Call of Duty Gamifies Data Analytics for Digital Natives


There’s plenty of talk on how the newer generations are “digital natives” and uniquely suited to transform business, and more specifically IT, through total adoption of mobile, social, local, and always-on connectivity. However, it can be difficult to conceptualize this predicted transformation when all you see is a bunch of teenagers who use Facebook too much. Sure, digital natives demonstrate knowledge on liking a status and using emoticons, but how will that translate to skills integral to the future of technology and business?

Analytics Will Drive 21st-Century Innovation

One answer is analytics. With Big Data and the push for better analytics exploding, companies are scrambling to hire employees who can makes sense and drive value from analytics tools. Analytics skills aren’t taught in school besides the highest levels of business education; digital natives get their in-depth analytic education from consumer software, specifically Xbox Live.

Video Game Surpasses Box Office, Book, and All Entertainment Releases

In 16 days, Call of Duty: Modern Warfare 3 grossed over $1 billion, surpassing Avatar’s record of 19 days to become the biggest entertainment launch ever. For the uninitiated, Call of Duty is a first person shooter where players form teams and engage in a game of shoot ‘em up against players from all over the world. At the end of each round, players can see how many players they “killed” and how many times they died. More kills than deaths mean you did pretty well. Gamers use their “KDR” or Kill-Death-Ratio as the go-to metric for measuring one’s skill in the game. This basic metric has been in video games for years, and for many gamers, it doesn’t go deep enough.

Metrics Create Fun by Providing Social Content

As the 8th installation in the Call of Duty franchise, the developers have significantly increased analytics reporting to meet consumer demand. Competition drives the game and players want to compete in any given match, but also over time in any number of varied highly detailed metrics, with friends and foes alike.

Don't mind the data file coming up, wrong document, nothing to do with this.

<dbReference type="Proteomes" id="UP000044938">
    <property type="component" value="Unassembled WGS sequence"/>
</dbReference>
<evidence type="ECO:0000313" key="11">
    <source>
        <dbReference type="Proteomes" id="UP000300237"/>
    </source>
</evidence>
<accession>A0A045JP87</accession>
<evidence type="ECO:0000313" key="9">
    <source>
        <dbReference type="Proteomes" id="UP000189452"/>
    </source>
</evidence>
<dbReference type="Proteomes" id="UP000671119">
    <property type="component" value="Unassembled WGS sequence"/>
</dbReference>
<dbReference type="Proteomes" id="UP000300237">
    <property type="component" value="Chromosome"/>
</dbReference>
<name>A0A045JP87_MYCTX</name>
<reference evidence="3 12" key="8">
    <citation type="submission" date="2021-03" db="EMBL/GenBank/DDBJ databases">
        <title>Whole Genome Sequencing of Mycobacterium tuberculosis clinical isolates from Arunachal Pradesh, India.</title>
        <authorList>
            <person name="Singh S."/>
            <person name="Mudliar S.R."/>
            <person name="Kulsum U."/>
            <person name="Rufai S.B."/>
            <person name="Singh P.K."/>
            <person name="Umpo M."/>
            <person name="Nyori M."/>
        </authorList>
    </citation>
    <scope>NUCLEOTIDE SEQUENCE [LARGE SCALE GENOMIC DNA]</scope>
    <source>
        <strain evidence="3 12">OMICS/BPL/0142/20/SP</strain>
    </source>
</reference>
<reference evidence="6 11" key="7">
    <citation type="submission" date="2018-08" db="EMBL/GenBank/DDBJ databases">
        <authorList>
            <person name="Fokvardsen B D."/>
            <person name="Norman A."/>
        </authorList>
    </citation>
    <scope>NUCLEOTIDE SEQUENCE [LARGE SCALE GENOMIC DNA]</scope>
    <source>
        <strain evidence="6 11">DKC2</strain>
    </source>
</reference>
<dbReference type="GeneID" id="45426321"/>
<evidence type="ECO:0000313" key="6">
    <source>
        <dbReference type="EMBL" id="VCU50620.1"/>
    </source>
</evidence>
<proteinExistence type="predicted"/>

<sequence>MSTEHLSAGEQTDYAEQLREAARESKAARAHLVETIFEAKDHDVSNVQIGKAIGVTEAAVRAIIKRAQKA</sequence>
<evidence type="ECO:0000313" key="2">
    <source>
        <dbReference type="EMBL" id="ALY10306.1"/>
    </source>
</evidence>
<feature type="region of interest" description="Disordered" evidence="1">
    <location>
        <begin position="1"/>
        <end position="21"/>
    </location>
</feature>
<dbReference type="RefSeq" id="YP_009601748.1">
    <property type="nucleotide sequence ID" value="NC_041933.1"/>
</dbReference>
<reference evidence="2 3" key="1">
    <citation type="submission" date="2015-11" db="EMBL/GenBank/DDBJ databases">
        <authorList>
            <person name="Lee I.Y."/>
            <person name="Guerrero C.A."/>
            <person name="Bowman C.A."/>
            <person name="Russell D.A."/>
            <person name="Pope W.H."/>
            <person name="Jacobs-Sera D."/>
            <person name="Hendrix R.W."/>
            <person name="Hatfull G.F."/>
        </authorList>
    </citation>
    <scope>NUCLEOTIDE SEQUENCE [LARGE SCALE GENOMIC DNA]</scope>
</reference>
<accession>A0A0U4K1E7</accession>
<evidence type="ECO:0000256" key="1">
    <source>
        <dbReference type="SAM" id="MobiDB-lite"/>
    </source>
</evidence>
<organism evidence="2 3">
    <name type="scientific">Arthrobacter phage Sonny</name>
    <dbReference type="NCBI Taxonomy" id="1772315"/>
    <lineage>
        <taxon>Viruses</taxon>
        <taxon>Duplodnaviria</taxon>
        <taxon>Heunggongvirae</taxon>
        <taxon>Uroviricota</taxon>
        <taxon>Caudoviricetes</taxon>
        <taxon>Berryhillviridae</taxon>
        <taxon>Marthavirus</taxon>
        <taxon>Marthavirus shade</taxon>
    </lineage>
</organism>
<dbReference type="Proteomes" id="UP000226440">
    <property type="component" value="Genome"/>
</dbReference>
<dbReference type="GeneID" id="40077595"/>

Their social, analytics service, “Call of Duty Elite,” started in 2011 and debuted to overwhelming demand. No longer are one’s metrics limited to “kills” and “deaths.” Instead, players can now see how they’ve performed on specific maps, with specific weapons, and with specific teammates. If they want to know spots on the map to avoid being killed, they have access to heat maps that overlay information about where the most number of players have died. Data visibility doesn’t stop there.

Analytics Impact Consumer Behavior and Continuous Improvement

With this wealth of information, players can form better strategies and determine the best configurations for their play style. The results can be immediate. For a bunch of high schoolers who can’t wait to get out of math class, they’re awfully interested in statistics, as long as those statistics are tied to video games.

So while business users take training courses on using analytics tools effectively, they could just as well ask their teenagers explain it to them. By the time those 13-year-olds hit the job market, the use of analytics software will seem like a game.

For an in-depth look, watch this webinar titled “Data Science 2.0: Guided and In-line Analytics with Spotfire.”


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